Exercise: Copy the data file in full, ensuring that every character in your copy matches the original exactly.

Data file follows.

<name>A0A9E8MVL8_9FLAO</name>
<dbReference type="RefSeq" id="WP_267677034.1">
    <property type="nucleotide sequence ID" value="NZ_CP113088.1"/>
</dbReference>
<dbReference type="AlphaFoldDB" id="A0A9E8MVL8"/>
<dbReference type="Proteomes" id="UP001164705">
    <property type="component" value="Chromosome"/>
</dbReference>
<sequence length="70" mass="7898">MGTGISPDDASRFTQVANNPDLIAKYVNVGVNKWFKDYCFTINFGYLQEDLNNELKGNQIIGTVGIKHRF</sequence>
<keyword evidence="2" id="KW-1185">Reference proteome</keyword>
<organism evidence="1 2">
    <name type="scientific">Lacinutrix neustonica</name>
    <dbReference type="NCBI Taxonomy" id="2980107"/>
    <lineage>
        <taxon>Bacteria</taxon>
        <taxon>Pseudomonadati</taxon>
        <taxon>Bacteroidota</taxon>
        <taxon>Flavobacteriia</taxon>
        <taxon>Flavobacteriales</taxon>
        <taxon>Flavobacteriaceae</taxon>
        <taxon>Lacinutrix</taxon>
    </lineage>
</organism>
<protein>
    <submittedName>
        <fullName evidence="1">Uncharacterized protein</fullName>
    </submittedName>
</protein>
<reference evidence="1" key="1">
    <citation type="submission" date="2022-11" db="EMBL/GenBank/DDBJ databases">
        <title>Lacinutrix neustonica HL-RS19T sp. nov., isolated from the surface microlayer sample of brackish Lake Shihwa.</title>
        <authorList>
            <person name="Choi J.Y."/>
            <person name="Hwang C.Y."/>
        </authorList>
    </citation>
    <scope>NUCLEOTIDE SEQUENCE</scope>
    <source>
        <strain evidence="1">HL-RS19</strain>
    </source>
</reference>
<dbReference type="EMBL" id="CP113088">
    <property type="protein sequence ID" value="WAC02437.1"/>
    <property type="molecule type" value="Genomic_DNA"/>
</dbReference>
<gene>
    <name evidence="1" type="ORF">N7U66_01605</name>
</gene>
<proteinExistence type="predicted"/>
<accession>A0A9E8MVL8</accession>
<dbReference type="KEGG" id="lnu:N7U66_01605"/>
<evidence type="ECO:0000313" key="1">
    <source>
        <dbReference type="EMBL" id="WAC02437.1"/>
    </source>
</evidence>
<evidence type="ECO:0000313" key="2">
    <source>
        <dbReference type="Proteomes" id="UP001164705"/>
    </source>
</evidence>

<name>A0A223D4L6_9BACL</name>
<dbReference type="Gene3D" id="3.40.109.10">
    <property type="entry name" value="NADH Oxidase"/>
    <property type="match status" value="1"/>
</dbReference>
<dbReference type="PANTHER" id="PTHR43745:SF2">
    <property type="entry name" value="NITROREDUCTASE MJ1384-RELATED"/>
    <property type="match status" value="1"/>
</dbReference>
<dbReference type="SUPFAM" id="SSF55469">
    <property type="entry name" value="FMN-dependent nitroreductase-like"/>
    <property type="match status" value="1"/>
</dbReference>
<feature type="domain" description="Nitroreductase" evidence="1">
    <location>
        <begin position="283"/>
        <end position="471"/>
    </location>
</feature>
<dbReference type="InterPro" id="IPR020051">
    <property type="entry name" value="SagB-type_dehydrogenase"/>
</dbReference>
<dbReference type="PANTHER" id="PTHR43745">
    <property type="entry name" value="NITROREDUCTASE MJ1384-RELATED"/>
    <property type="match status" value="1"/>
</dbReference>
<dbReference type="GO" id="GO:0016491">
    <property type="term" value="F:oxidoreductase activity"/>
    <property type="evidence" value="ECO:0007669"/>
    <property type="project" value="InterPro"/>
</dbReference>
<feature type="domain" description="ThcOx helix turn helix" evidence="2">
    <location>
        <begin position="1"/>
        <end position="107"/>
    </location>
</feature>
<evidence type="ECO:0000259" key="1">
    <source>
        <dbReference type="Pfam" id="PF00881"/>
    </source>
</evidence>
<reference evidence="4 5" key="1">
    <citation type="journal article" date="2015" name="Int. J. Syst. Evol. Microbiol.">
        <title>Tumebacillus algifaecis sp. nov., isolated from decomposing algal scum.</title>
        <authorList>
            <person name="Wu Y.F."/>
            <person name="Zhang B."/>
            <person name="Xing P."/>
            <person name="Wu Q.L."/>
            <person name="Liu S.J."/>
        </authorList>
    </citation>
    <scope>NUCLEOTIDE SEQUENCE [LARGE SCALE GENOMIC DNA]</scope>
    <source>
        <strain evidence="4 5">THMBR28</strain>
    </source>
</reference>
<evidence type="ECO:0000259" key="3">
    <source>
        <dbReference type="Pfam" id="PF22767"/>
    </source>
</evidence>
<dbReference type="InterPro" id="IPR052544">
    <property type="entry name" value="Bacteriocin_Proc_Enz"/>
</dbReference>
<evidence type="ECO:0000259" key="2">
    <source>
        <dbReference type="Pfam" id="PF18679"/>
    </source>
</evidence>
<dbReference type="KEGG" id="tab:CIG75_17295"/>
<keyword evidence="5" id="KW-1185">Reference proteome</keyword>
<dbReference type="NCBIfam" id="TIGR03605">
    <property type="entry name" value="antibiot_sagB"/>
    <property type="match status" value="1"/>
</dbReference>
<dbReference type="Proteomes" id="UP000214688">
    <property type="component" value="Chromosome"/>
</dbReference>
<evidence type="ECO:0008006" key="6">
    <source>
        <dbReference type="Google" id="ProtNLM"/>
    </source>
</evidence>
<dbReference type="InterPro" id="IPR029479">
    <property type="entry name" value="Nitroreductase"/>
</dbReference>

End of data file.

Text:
<name>A0A9E8MVL8_9FLAO</name>
<dbReference type="RefSeq" id="WP_267677034.1">
    <property type="nucleotide sequence ID" value="NZ_CP113088.1"/>
</dbReference>
<dbReference type="AlphaFoldDB" id="A0A9E8MVL8"/>
<dbReference type="Proteomes" id="UP001164705">
    <property type="component" value="Chromosome"/>
</dbReference>
<sequence length="70" mass="7898">MGTGISPDDASRFTQVANNPDLIAKYVNVGVNKWFKDYCFTINFGYLQEDLNNELKGNQIIGTVGIKHRF</sequence>
<keyword evidence="2" id="KW-1185">Reference proteome</keyword>
<organism evidence="1 2">
    <name type="scientific">Lacinutrix neustonica</name>
    <dbReference type="NCBI Taxonomy" id="2980107"/>
    <lineage>
        <taxon>Bacteria</taxon>
        <taxon>Pseudomonadati</taxon>
        <taxon>Bacteroidota</taxon>
        <taxon>Flavobacteriia</taxon>
        <taxon>Flavobacteriales</taxon>
        <taxon>Flavobacteriaceae</taxon>
        <taxon>Lacinutrix</taxon>
    </lineage>
</organism>
<protein>
    <submittedName>
        <fullName evidence="1">Uncharacterized protein</fullName>
    </submittedName>
</protein>
<reference evidence="1" key="1">
    <citation type="submission" date="2022-11" db="EMBL/GenBank/DDBJ databases">
        <title>Lacinutrix neustonica HL-RS19T sp. nov., isolated from the surface microlayer sample of brackish Lake Shihwa.</title>
        <authorList>
            <person name="Choi J.Y."/>
            <person name="Hwang C.Y."/>
        </authorList>
    </citation>
    <scope>NUCLEOTIDE SEQUENCE</scope>
    <source>
        <strain evidence="1">HL-RS19</strain>
    </source>
</reference>
<dbReference type="EMBL" id="CP113088">
    <property type="protein sequence ID" value="WAC02437.1"/>
    <property type="molecule type" value="Genomic_DNA"/>
</dbReference>
<gene>
    <name evidence="1" type="ORF">N7U66_01605</name>
</gene>
<proteinExistence type="predicted"/>
<accession>A0A9E8MVL8</accession>
<dbReference type="KEGG" id="lnu:N7U66_01605"/>
<evidence type="ECO:0000313" key="1">
    <source>
        <dbReference type="EMBL" id="WAC02437.1"/>
    </source>
</evidence>
<evidence type="ECO:0000313" key="2">
    <source>
        <dbReference type="Proteomes" id="UP001164705"/>
    </source>
</evidence>

<name>A0A223D4L6_9BACL</name>
<dbReference type="Gene3D" id="3.40.109.10">
    <property type="entry name" value="NADH Oxidase"/>
    <property type="match status" value="1"/>
</dbReference>
<dbReference type="PANTHER" id="PTHR43745:SF2">
    <property type="entry name" value="NITROREDUCTASE MJ1384-RELATED"/>
    <property type="match status" value="1"/>
</dbReference>
<dbReference type="SUPFAM" id="SSF55469">
    <property type="entry name" value="FMN-dependent nitroreductase-like"/>
    <property type="match status" value="1"/>
</dbReference>
<feature type="domain" description="Nitroreductase" evidence="1">
    <location>
        <begin position="283"/>
        <end position="471"/>
    </location>
</feature>
<dbReference type="InterPro" id="IPR020051">
    <property type="entry name" value="SagB-type_dehydrogenase"/>
</dbReference>
<dbReference type="PANTHER" id="PTHR43745">
    <property type="entry name" value="NITROREDUCTASE MJ1384-RELATED"/>
    <property type="match status" value="1"/>
</dbReference>
<dbReference type="GO" id="GO:0016491">
    <property type="term" value="F:oxidoreductase activity"/>
    <property type="evidence" value="ECO:0007669"/>
    <property type="project" value="InterPro"/>
</dbReference>
<feature type="domain" description="ThcOx helix turn helix" evidence="2">
    <location>
        <begin position="1"/>
        <end position="107"/>
    </location>
</feature>
<evidence type="ECO:0000259" key="1">
    <source>
        <dbReference type="Pfam" id="PF00881"/>
    </source>
</evidence>
<reference evidence="4 5" key="1">
    <citation type="journal article" date="2015" name="Int. J. Syst. Evol. Microbiol.">
        <title>Tumebacillus algifaecis sp. nov., isolated from decomposing algal scum.</title>
        <authorList>
            <person name="Wu Y.F."/>
            <person name="Zhang B."/>
            <person name="Xing P."/>
            <person name="Wu Q.L."/>
            <person name="Liu S.J."/>
        </authorList>
    </citation>
    <scope>NUCLEOTIDE SEQUENCE [LARGE SCALE GENOMIC DNA]</scope>
    <source>
        <strain evidence="4 5">THMBR28</strain>
    </source>
</reference>
<evidence type="ECO:0000259" key="3">
    <source>
        <dbReference type="Pfam" id="PF22767"/>
    </source>
</evidence>
<dbReference type="InterPro" id="IPR052544">
    <property type="entry name" value="Bacteriocin_Proc_Enz"/>
</dbReference>
<evidence type="ECO:0000259" key="2">
    <source>
        <dbReference type="Pfam" id="PF18679"/>
    </source>
</evidence>
<dbReference type="KEGG" id="tab:CIG75_17295"/>
<keyword evidence="5" id="KW-1185">Reference proteome</keyword>
<dbReference type="NCBIfam" id="TIGR03605">
    <property type="entry name" value="antibiot_sagB"/>
    <property type="match status" value="1"/>
</dbReference>
<dbReference type="Proteomes" id="UP000214688">
    <property type="component" value="Chromosome"/>
</dbReference>
<evidence type="ECO:0008006" key="6">
    <source>
        <dbReference type="Google" id="ProtNLM"/>
    </source>
</evidence>
<dbReference type="InterPro" id="IPR029479">
    <property type="entry name" value="Nitroreductase"/>
</dbReference>